“The Boy Scouts are preparing the next generation of Americans to be not only potential leaders in our companies and governments but also agents of change in our local communities,” said Vitale in accepting the award. “I’m convinced that this is what our society needs: future citizens who in their daily lives are role models of strength, wisdom and integrity.”

About Zurich
Zurich’s North America Commercial and Global Corporate in North America business divisions are part of Zurich Financial Services Group (Zurich), an insurance-based financial services provider with a global network of subsidiaries and offices in North America and Europe as well as in Asia Pacific, Latin America and other markets. Founded in 1872, the Group is headquartered in Zurich, Switzerland. It employs approximately 60,000 people serving customers in more than 170 countries. In North America, Zurich (www.zurichna.com) is a leading commercial property-casualty insurance provider serving the global corporate, large corporate, middle market, specialties and programs sectors.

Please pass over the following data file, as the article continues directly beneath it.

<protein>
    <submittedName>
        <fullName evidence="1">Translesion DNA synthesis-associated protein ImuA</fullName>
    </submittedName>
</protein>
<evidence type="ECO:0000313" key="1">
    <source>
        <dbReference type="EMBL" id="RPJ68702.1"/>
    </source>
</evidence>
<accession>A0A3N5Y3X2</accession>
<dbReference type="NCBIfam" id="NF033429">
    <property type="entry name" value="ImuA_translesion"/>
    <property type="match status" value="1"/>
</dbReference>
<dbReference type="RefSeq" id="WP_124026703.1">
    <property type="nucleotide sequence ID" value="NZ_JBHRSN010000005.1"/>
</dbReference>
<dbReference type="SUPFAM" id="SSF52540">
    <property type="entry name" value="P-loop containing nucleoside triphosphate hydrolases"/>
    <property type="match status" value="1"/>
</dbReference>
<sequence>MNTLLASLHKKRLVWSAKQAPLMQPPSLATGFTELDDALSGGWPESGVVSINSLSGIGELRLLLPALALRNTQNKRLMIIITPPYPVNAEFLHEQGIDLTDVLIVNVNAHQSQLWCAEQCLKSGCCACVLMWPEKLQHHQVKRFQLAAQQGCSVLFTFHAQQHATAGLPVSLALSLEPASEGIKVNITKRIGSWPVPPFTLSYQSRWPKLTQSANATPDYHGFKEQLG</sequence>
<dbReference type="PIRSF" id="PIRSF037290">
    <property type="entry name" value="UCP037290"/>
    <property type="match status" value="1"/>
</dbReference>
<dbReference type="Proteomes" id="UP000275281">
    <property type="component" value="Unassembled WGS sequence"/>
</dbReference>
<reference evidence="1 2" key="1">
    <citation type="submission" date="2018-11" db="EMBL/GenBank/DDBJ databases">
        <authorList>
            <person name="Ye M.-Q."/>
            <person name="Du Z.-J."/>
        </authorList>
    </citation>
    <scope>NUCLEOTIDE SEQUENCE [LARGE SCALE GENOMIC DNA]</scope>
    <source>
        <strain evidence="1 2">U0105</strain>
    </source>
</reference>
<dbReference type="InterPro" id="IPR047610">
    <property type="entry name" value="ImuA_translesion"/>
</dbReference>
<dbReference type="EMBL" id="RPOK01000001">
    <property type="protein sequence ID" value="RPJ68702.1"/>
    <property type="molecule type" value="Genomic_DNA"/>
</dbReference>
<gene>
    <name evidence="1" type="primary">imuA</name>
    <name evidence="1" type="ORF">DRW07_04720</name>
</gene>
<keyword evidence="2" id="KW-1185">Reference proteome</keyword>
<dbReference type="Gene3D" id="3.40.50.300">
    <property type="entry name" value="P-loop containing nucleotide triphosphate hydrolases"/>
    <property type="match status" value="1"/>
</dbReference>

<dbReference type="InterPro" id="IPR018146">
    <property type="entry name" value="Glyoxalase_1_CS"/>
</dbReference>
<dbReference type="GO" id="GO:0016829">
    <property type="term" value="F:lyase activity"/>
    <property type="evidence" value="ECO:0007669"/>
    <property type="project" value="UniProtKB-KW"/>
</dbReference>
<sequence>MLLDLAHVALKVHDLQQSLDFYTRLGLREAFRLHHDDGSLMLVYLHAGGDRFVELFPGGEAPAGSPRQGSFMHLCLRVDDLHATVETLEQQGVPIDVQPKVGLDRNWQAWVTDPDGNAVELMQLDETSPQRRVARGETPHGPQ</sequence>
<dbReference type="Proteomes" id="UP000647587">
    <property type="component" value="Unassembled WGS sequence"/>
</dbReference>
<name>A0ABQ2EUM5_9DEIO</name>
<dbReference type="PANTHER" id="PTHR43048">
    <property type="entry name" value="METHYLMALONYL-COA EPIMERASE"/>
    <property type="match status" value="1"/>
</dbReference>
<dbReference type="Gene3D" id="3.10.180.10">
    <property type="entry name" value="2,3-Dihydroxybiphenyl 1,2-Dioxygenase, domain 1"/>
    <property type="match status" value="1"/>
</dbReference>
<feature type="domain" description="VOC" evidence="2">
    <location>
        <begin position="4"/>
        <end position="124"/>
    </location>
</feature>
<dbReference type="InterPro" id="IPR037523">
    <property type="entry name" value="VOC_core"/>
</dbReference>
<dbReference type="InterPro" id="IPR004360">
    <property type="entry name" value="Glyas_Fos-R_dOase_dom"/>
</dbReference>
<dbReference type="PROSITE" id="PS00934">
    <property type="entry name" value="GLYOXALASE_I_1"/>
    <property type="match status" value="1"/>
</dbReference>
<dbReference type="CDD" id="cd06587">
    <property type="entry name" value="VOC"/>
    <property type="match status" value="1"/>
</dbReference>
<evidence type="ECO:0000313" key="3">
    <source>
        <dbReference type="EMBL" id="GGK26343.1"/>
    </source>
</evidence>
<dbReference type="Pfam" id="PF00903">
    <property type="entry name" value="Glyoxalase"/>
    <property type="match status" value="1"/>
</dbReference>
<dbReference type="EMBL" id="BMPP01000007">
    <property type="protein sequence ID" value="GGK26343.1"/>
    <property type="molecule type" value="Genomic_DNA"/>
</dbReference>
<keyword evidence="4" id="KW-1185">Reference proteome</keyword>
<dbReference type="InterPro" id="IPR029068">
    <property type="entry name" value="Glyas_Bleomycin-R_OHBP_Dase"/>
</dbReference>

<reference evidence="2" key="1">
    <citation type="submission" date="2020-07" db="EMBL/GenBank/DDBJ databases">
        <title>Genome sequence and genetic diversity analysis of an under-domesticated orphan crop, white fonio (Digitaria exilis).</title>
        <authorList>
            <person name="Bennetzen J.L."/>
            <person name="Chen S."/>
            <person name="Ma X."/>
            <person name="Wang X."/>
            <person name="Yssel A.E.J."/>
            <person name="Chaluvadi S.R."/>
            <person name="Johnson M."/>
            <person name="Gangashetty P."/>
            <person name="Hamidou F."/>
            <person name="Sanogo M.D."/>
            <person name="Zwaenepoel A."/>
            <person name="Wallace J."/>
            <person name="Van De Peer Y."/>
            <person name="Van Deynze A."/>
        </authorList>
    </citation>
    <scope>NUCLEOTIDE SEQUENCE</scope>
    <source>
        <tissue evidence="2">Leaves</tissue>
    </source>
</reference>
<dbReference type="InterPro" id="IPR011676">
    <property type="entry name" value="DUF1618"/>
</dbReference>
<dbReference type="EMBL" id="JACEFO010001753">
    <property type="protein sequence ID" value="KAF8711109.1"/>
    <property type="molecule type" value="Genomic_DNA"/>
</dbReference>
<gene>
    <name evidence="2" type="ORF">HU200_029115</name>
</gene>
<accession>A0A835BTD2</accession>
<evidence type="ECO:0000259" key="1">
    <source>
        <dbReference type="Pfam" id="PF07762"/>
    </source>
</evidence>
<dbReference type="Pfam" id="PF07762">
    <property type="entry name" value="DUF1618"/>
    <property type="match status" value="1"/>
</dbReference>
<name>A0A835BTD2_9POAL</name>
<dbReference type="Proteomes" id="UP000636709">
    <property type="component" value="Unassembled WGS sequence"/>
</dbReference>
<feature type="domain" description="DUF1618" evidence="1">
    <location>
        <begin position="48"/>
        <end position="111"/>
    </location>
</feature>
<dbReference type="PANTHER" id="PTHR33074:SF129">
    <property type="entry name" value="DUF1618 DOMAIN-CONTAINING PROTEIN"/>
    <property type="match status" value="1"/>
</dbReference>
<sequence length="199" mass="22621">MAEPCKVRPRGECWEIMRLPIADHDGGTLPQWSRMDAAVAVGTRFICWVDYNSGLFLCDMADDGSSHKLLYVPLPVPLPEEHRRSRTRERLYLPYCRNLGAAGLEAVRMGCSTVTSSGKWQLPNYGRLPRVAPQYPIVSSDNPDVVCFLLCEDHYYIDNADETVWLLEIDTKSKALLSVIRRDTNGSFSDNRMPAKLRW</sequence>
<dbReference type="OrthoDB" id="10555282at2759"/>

This was a press release.

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Merger of Otetiana and Finger Lakes Councils Provides Scouts with Additional Programs

Posted on 16 June 2009 by admin

The Otetiana and Finger Lakes councils of the Boy Scouts of America voted last night to merge, with the new council overseeing the five-county region of Monroe, Ontario, Seneca, Wayne, and Yates.
The new council will maintain its current offices in both Rochester and Geneva.

The reasons stated for the merger are enhanced services and smart financial planning. The new council will be led by Larry Pritchard, who will be the Scout Executive and CEO. He has been the Otetiana Council’s Scout Executive for nine years and has more than 35 years experience as a professional Scouter. The Finger Lakes Council’s position of Scout Executive has been vacant for several months.

Peter Pape, co-chair of the merger committee says that “this merger allows us to build on the strengths of each organization. Otetiana has done a lot for children in tough circumstances in the city of Rochester, and Finger Lakes has done very good work for teens with their traditional Venturing programs. Together we can apply those successes across our region. Neither of the past councils had any debt; we did this to ensure financial stability, not to avert crisis.”